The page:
Synergies Definition, Types + Examples in Business
Achieving these synergies tends to be easier on paper than in practice. Whether you are conducting M&A transaction on the buy or sell-side, synergies are immensely important. Overall, synergy is the potential financial benefit achieved when two companies merge. In this article, we will increase your synergy realization by discussing examples of synergy in mergers and acquisitions, as well as provide insights and strategies related to their capture. Hopefully, the combination of the two creates a strong position in the market and results in higher profits. Revenue synergies are based on the concept of two companies increasing total cash flows after their integration compared to the sum of their cash flows when operating separately.
Kison Patel is the Founder and CEO of DealRoom, a Chicago-based diligence management software that uses Agile principles to innovate and modernize the finance industry. As a former M&A advisor with over a decade of experience, Kison developed DealRoom after seeing first hand a number of deep-seated, industry-wide structural issues and inefficiencies. Revenue synergies most commonly occur between companies that sell in the same industry. Additionally, using a M&A project management platform, or another tool such as Excel, can be helpful in creating synergy valuation. Just as successful synergies are at the heart of all good M&A, the opposite can be said of value destructive M&A.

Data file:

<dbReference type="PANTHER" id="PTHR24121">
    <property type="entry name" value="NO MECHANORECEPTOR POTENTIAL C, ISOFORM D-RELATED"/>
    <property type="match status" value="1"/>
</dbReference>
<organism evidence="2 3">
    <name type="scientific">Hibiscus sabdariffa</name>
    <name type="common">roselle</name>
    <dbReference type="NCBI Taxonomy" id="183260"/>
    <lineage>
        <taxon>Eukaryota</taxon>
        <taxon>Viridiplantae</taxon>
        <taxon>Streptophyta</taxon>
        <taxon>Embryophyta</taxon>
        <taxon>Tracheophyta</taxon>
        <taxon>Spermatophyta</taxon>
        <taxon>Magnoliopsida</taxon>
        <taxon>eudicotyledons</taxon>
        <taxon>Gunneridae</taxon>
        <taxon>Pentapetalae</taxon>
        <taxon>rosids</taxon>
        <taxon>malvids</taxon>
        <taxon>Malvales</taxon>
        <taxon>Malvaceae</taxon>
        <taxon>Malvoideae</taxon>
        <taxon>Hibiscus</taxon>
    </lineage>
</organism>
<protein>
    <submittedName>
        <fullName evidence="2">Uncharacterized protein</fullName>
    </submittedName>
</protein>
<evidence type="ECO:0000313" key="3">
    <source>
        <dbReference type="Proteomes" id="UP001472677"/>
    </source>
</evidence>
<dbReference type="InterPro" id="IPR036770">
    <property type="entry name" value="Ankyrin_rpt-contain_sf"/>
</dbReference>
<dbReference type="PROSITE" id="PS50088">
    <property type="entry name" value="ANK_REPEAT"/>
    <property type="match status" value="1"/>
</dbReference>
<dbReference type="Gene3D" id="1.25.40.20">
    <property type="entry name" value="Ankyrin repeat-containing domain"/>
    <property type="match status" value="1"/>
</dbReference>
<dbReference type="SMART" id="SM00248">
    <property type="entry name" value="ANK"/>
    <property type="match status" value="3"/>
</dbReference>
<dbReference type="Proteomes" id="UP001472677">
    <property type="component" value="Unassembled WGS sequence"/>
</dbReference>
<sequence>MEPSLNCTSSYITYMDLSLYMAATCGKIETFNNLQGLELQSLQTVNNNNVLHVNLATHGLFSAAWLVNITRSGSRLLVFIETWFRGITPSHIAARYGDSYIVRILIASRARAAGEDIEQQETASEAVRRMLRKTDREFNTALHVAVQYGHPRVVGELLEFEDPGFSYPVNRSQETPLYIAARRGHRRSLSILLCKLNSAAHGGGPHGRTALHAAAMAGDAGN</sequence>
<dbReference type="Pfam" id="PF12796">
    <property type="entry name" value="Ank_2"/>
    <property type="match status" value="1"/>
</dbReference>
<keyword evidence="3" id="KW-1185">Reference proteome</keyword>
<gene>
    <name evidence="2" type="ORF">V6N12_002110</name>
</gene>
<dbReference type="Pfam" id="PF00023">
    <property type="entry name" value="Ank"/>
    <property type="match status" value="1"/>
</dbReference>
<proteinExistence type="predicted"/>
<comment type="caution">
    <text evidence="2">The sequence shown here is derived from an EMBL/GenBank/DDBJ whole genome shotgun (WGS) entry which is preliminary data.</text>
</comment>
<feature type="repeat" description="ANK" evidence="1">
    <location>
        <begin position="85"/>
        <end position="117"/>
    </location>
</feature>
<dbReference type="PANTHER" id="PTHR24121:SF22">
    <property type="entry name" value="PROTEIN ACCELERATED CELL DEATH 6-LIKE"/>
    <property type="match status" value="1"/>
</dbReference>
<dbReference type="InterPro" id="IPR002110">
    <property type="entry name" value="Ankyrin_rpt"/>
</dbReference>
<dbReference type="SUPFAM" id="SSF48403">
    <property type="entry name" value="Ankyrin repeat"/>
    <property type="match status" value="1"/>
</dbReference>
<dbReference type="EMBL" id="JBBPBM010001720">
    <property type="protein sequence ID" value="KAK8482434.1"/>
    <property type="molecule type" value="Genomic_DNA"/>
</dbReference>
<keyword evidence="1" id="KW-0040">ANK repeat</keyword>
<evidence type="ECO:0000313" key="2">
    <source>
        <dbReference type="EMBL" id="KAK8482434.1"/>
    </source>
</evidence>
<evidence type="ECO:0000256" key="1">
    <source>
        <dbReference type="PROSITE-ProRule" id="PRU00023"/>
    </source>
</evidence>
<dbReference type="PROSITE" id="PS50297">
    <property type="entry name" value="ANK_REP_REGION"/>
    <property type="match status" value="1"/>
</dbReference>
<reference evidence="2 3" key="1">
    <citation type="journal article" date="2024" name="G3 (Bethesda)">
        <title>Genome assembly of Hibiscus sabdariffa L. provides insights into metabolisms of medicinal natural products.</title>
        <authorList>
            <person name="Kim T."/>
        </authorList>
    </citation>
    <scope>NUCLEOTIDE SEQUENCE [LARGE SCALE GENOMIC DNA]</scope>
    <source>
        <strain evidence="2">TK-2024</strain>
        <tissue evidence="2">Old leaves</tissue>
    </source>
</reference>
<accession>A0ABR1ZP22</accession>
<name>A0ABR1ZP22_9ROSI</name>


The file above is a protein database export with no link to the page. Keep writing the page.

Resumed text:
Examples of goodwill include a company’s brand recognition, proprietary or intellectual property, and good customer relationships. A centralized location for this tracking, such as an M&A project management platform, is recommended. Moreover, M&A synergy benchmarks for the deal should be created and revisited. In order to retain key personnel and create a comfortable environment for employees of both companies, leadership must focus on culture and change management. Poor integration practices and failure to properly plan for integration when diligence begins often result in lost synergies. Synergy, most commonly used in M&A, refers to the additional value created by a transaction.
Negative synergy occurs when the combined firm’s revenue is lower than the value of each company operated separately. For example, company A sells cheap new laptops, and company B sells used laptops. Company A is a small organization with lower capital, but it still competes with company B, which is a big corporation that seeks possibilities to get more revenue. For example, a tool such as DealRoom’s M&A deal platform, is designed to be used before a deal even begins. Teams can use features like pipeline management to access company information that is vital in determining synergies.